[vc_row][vc_column][vc_custom_heading text=”Water-wise Gardening with Landon’s Drought Tolerant Perennials” font_container=”tag:h2|text_align:left|color:%23c37186″ google_fonts=”font_family:Roboto%3A100%2C100italic%2C300%2C300italic%2Cregular%2Citalic%2C500%2C500italic%2C700%2C700italic%2C900%2C900italic|font_style:700%20bold%20regular%3A700%3Anormal”][vc_column_text]NOTE: All perennials will need water the first season to get established.
All are forÂ sunny areas, except those coded SH.
SH=Shade loving[/vc_column_text][vc_column_text]Achillea: Known as yarrow. Grows 1-3â€™ depending on variety. Foliage has fine fern-likeÂ appearance, and is either green or gray-green. Flowers are yellow, white, or pink. Native.
â€œMoonshineâ€–deep lemon-yellow flowers w/attractive gray-green foliage. Mounding.
â€œTerra Cottaâ€â€”18â€, orange, red and yellow terra cotta colors.
â€œSummer Pastelsâ€â€”2â€™, flower first year, pink, rose, lavender, salmon & orange pastel mix.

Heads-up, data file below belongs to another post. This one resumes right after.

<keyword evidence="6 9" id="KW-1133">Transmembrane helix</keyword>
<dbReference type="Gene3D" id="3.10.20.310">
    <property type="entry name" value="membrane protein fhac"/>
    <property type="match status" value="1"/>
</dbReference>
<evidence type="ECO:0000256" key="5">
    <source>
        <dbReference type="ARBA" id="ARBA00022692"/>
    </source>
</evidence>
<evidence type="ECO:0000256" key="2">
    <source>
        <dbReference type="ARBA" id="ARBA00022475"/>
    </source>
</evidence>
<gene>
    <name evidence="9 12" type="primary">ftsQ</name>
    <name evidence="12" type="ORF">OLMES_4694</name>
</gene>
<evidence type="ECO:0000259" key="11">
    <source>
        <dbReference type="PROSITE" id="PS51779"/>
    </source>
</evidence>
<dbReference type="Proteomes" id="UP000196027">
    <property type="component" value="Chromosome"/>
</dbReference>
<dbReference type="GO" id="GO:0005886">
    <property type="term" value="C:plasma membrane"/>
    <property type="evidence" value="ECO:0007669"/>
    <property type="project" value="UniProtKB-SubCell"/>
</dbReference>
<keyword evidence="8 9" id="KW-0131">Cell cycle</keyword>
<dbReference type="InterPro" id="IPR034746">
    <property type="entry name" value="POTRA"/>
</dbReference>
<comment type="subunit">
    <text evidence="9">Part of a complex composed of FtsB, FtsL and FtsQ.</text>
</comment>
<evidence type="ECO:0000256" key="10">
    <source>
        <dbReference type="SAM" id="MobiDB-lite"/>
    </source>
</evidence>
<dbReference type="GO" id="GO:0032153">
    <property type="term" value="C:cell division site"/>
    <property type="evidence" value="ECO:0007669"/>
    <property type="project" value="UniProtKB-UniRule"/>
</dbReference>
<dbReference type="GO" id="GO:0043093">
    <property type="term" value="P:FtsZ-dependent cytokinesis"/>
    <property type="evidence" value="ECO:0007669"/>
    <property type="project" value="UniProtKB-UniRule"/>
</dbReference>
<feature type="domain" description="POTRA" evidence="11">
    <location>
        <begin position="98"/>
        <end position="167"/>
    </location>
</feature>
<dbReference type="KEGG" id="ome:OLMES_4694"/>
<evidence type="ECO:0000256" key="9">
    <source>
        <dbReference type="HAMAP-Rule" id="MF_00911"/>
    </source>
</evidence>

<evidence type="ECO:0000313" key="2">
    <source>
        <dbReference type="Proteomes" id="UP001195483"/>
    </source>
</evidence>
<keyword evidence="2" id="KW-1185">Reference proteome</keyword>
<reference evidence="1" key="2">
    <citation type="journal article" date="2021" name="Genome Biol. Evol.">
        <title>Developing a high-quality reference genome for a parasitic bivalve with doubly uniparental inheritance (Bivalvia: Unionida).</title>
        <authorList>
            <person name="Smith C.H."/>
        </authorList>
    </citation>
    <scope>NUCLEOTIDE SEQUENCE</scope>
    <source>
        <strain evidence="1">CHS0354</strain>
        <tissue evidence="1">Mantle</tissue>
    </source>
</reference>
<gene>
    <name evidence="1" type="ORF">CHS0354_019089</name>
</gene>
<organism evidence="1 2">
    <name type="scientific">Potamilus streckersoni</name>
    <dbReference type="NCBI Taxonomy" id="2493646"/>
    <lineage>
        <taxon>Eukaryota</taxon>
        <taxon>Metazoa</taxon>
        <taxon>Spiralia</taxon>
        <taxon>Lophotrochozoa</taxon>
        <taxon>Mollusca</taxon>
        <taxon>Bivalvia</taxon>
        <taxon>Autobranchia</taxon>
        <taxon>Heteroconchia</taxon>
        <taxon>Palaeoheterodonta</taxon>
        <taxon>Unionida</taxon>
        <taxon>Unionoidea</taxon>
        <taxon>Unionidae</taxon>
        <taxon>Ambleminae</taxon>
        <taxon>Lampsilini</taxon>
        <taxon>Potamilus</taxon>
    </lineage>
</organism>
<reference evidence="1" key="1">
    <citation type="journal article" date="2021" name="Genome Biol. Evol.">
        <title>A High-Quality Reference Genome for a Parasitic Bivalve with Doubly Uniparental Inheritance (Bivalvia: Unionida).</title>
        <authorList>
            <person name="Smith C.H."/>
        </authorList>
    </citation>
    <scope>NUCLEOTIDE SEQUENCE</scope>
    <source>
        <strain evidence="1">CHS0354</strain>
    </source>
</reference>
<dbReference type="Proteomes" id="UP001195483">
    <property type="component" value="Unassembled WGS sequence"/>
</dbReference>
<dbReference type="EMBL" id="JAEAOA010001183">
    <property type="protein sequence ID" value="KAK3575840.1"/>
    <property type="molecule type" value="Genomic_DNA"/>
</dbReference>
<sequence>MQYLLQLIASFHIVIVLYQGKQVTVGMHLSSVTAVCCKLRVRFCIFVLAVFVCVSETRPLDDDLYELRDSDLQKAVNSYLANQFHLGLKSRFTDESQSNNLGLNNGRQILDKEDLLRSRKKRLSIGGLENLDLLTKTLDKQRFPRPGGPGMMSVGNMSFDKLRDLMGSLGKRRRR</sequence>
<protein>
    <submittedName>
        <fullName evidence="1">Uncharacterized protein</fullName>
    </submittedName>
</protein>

â€œSerbian Yarrowâ€â€”18â€, yellow flowers.[/vc_column_text][vc_column_text]Alcea: Hollyhock. Reseeding biennial. Seem to grow without care and are often found in theÂ most inhospitable places. Drought tolerant, but does like moisture and needs good airÂ circulation.[/vc_column_text][vc_column_text]Amsonia: Blue Star Flower. A no-brainer plantâ€”plant and get out of the way! Grows on roadÂ sides in Kansas. Sky blue flowers. Up to 3â€™, may need to be staked if not planted in full sun.[/vc_column_text][vc_column_text]Anaphalus: Called Pearly Everlasting. To 2â€™. Masses of small white flowers, but gray-whiteÂ foliage is the real plus, creating a cooling effect in a border and toning down other bright colors.Â Tough and can stand abuse.[/vc_column_text][vc_column_text]Antennaria: Pussytoes. Ground cover to 4â€. Tolerates poor infertile soil and hot, dry locations.Â Tough and neat plant suited for front of garden or rock gardens. Gray-green or silver leafedÂ native. Flowers in spring. GC[/vc_column_text][vc_column_text]Artemesia: Wormwood. Suitable for dry, sunny areas with few soil demands. Useful in bordersÂ and rock gardens. Do not overwater or overfertilize. Common varieties have silvery foliage thatÂ forms mounds. Tarragon (herb) and silvermound are in this genus.[/vc_column_text][vc_column_text]Asclepias: Butterfly Weed. 2-3â€™ tall. Vibrant orange flowers in spring. Good cut flower.Â Extremely drought tolerant. Attracts butterflies.[/vc_column_text][vc_column_text]Aurinia: Basket of Gold Alyssum. Fast growing border plant that thrives in full sun. Mounds ofÂ yellow flowers in early spring. Silvery-gray foliage.[/vc_column_text][vc_column_text]Baptisia: False Indigo. To 3â€™. An early garden performer, new shoots have a black-purple tint,Â leaves are gray-green, and flowers are violet-blue. Pods form attractive dried ornaments.[/vc_column_text][vc_column_text]Calamintha: Catmint or Beautiful Mint. Low growing aromatic mint. Likes cool conditions.Â Will use less water in part shade. Will not survive a severe drought. Good filler and beeÂ attractant. Grows 12â€ with light blue flowers. SH[/vc_column_text][vc_column_text]Callirhoe: Poppy Mallow. Great groundcover, easy to grow, to 1â€™. Leaves are hairy and palmate, stems are rough and hairy, flowers are showy, purple/magenta. Will flower from June to frost.Â Spreads readily. Why isnâ€™t this more popular? Itâ€™s a great one![/vc_column_text][vc_column_text]Centaurea: Cornflower, Mountain Bluet. Likes alkaline soils. Grows well in hot, dry locations.Â May roam. Good cutflower. 2â€™ tall, blue flowers.[/vc_column_text][vc_column_text]Centranthus: Jupiterâ€™s Beard, Red Valerian. Grows 2-3â€™. Good border plants, thriving onÂ infertile, limey (alkaline) soils in full sun, there are few stone/brick walls this plant doesnâ€™t like.Â Long blue-green leaves, and small but numerous pinkish-red flowers at the top of the flowerÂ stems.[/vc_column_text][vc_column_text]Cerastium: Snow in Summer. Silvery leaves and bright white flowers appear early. Good forÂ rock gardens or around dwarf conifers. Do not keep too moist. Grows 6-8â€. GC[/vc_column_text][vc_column_text]Coreopsis: Tickseed. â€œMoonbeamâ€ was 1992 Perennial Plant of the Year. Grows 18â€-24â€ andÂ bears soft muted yellow flowers from late June to frost. Goes well with plants with purpleÂ foliage/flowers. â€œZagrebâ€ has deeper yellow flowers, grows 8-12â€ tall, remains compact andÂ bushy.[/vc_column_text][vc_column_text]Delosperma: Hardy Ice Plant. Ground cover, forming 2-3â€ tall tight mats of succulent foliageÂ and bright, daisy-like orange/yellow flowers. Likes well drained soils. GC[/vc_column_text][vc_column_text]Echinacea: Coneflower. One of the finest species for todayâ€™s garden, with long leaves and 3-4â€Â diameter flowers, grows to 2-3â€™. â€œMagnusâ€ has rose colored flowers, â€œWhite Swanâ€ has whiteÂ drooping ray flowers. â€œRuby Giantâ€ has large, burgundy blooms. Tolerates poor soils and hot,Â dry, windy conditions. Native.[/vc_column_text][vc_column_text]Erigonum: Sulphur Flower. A ground cover 6-12â€, with dark green foliage covering whiteÂ rosettes. Umbrella-like clusters of ting sulfur-yellow flowers form on thin stems June and July.Â Once established needs very little water.[/vc_column_text][vc_column_text]Eryngium: Sea Holly. Blue-gray plants with steely blue flowers. Will tolerate poor, dryÂ conditions and high salt levels. Slow grower, low maintenance. 18-24â€.[/vc_column_text][vc_column_text]Euphorbia: Cushion Spurge. Donâ€™t let the name be off-putting; this is NOT the noxious leafyÂ spurge! Brilliant mound of yellow in early spring. Tolerates dry soils but likes some shade inÂ the afternoon. 12-18â€[/vc_column_text][vc_column_text]Gallardia: Blanket Flower. Drought tolerant native, you can see these on walks up TongueÂ Canyon or Primrose Trail. Long blooming and easy to grow, with 3-4â€ flower heads which areÂ usually yellow with various amounts of maroon at the base. Will get 2-3â€™ tall.[/vc_column_text][vc_column_text]Galium: Sweet Woodruff. Marginally drought tolerant. Will look better if kept moist, but willÂ survive dry conditions, particularly in shade. SH[/vc_column_text][vc_column_text]Grasses: Depending on variety, some are drought tolerant and can live in poor soils. Most likeÂ full sun. Drought tolerant varieties that we carry are: â€˜Festucaâ€™ (Fescue), â€˜Panicumâ€™ (DallasÂ Blues, Switch Grass), â€˜Hierochloeâ€™ (Sweetgrass, native to Great Plains, plant in sunken pot as itÂ can be invasive).[/vc_column_text][vc_column_text]Gypsophila: Babyâ€™s Breath. Prefers alkaline soils. Seen growing wild in open, dry, hot areasÂ but likes some moisture. Indispensable to florists, these graceful plants are covered with wasplikeÂ blooms in shades of white, pink and dark pink. Over 1000 flowers can be produced in aÂ single flower cluster! Grows 18â€ to 3â€™ tall. Only moderately drought tolerant.[/vc_column_text][vc_column_text]Hemerocallis: Daylily. Colors of cream, red, orange, yellow and pink, these floweringÂ workhorses are often the backbone of many perennial plantings. Characterized by toughness andÂ long-lasting color, there are over 20,000 different hybrids! Grow 18-30â€ tall. Divide every 5Â years of so. Spread. Edible flowers. Moderately drought tolerant. Extra water prevents leafÂ scorch.[/vc_column_text][vc_column_text]Iris: A familiar, beloved plant, also called â€œFlagsâ€. Many clump-forming varieties. Need to beÂ divided every 3-4 years. Will not bloom if planted too deeply. Will endure drought conditions.[/vc_column_text][vc_column_text]Lavandula: Munstead Lavender. A tough lavender that can take several seasons here inÂ Wyoming. Dwarf and compact plant has large, sweet scented, deep lavender-blue flowers thatÂ bloom early and in abundance over green leaves. Grows 12â€-18â€.[/vc_column_text][vc_column_text]Leontopodium: Edelweiss. Gray-leaved alpine plant for dry rocky areas. Does well in alkalineÂ soils that are gritty and porous. Forms a mat. Does not like excess moisture.[/vc_column_text][vc_column_text]Linum: Flax. Azure blue flowers on top of slender, open stems. Grows to 12â€ tall in the mostÂ unlikely areas and for the longest time. Absolutely does not like wet feet. Self-sowing.[/vc_column_text][vc_column_text]Liatris: Gayfeather. Narrow, long leaves get progressively smaller up the stem. Mauve flowersÂ attach to 6-15â€ stems and are excellent in the garden or as a cut flower. Gets tall 3-4â€™.[/vc_column_text][vc_column_text]Malva: Mallow. Similar to hollyhock, prefers dry, alkaline soils and full sun. Grow to 36â€ andÂ self sows.[/vc_column_text][vc_column_text]Monarda: Bergemot. â€˜Fistulosaâ€™, or Wild Bergemot, has rose colored flowers in late summer.Â Grows to 4â€™. Likes dry conditions. Used to treat headaches and fevers.[/vc_column_text][vc_column_text]Myosotis: Forget-me-Not. Miniature, sky blue blossoms with distinctive yellow eye. The alpineÂ form grows wild in the Bighorns. Will tolerate dry conditions if grown in shade in the garden.Â Can be grown in sun, but will need moisture. SH[/vc_column_text][vc_column_text]Nepeta: Catmint. Gray, hairy, heart-shaped leaves about 1â€ long are highly scented. NumerousÂ pale blue flowers are spaced loosely along the stems over the short, prostrate foliage. Grows 8-Â 16â€ tall. Does well in dry, somewhat shaded areas. Plant grows more erect with less water.[/vc_column_text][vc_column_text]Oenothera: Evening Primrose, Missouri Primrose. Useful groundcovers for poor soils and fullÂ sun. Spreading, often shrubby plant. Yellow or white flowers.[/vc_column_text][vc_column_text]Penstemon: Beardtongue. The tougher the better for these guys! Some are native. They areÂ drought tolerant and grow in rocky soils. Deer resistant. Does best in light shade. Flowers canÂ be red, pink, lavender or white and can be tubular or in clusters. Most varieties grow 18-36â€.[/vc_column_text][vc_column_text]Perovskia: Russian Sage. Silver foliage deeply cut, with a sagey fragrance when bruised and canÂ be used in cooking. Tubular light blue flowers in whorls on 12-15â€ stems. Fast growing to 2-3â€™.Â One of our all-time favorites, this plant really puts on a show in late summer and fallâ€”up to 15Â weeks. Flowers great for drying. Too much water causes plant to become floppy. Very droughtÂ tolerant.[/vc_column_text][vc_column_text]Rudbeckia: Coneflower. Yellow to gold ray flowers with brown to black centers. â€œGoldsturmâ€Â gets about 2â€™ tall, makes a good cut flowers, and is moderately drought tolerant.[/vc_column_text][vc_column_text]Saponaria: Soapwort. Spreading green foliage suitable for rock gardens or borders, with mass ofÂ pink blooms in early spring. Works will for walls or raised stonework as the plant will climb andÂ clamber over obstructions. Grows 6-10â€. GC[/vc_column_text][vc_column_text]Scabiosa: Pincushion Flower. The warm blue shades of scabiosa can complement yellowÂ daisies. Most grow to 2â€™ and are good cut flowers. Flowers late summer.[/vc_column_text][vc_column_text]Sedum: Primarily low growing and extremely drought tolerant, with succulent foliage of variedÂ colors and structures. Great ground covers, growing 2-6â€. â€˜Autumn Joyâ€™ gets taller, to 12â€, andÂ has pink flowers. Generally do not like a lot of water. GC[/vc_column_text][vc_column_text]Sempervivum: Hens and Chicks. Easy to grow and adaptable to any and all conditions, its nameÂ comes from Latin semper, always, and vivo, to live, and it certainly does live forever. Thick,Â fleshy, alternate leaves and flowers rise from rosettes, called â€˜hensâ€™. It can flower in colors ofÂ red, rose, white, green, yellow or purple. GC[/vc_column_text][vc_column_text]Stachys: Lambâ€™s Ear. This plant can take some shade. Gray-green and very hairy leaves formÂ mats that are velvety white and wool-like. Useful in edging and borders, the foliage is the mainÂ attractant to the perennial gardener, as the lavender-blue flowers are unremarkable. Grows 8-Â 12â€. Water in the morning so the foliage can dry out. Refrain from overhead watering. SH[/vc_column_text][vc_column_text]Tanacetum: Snowy Tansy. Lacy, silver, fragrant foliage is covered with a mass of snowy whiteÂ flowers creating a beautiful mound in late spring and early summer. Performs well in clay soils,Â will grow 18-24â€[/vc_column_text][vc_column_text]Thymus: Wooly Thyme. Well-known ground cover, with small leaved fuzzy gray foliage thatÂ forms a creeping mat. Needs exceptional drainage. Mother of Thyme is prostrate, with pink toÂ purple flowers. Both do well in rock gardens or as fillers in flagstone. â€˜Pink Chintzâ€™ canÂ substitute for a lawn and will take moderate foot traffic. GC[/vc_column_text][vc_column_text]Veronica: Turkish Speedwell. Wooly, silver-green leaves on prostrate plant with stunning, veryÂ showy, iridescent purple blooms in early spring. One of our most popular varieties. LawnÂ substitute and can take light foot traffic. GC[/vc_column_text][vc_column_text]Vinca: Periwinkle. Vigorously vining groundcover with blue blossoms in early spring. WillÂ survive dry conditions if planted in shade, but performs better with moisture. Marginally droughtÂ tolerant. GC, SH[/vc_column_text][vc_btn title=”Download PDF” link=”url:https%3A%2F%2Flandonsgreenhouse.com%2Fwp%2Fwp-content%2Fuploads%2F2018%2F02%2FDrought-Tolerant-Perennials.pdf||target:%20_blank|”][/vc_column][/vc_row]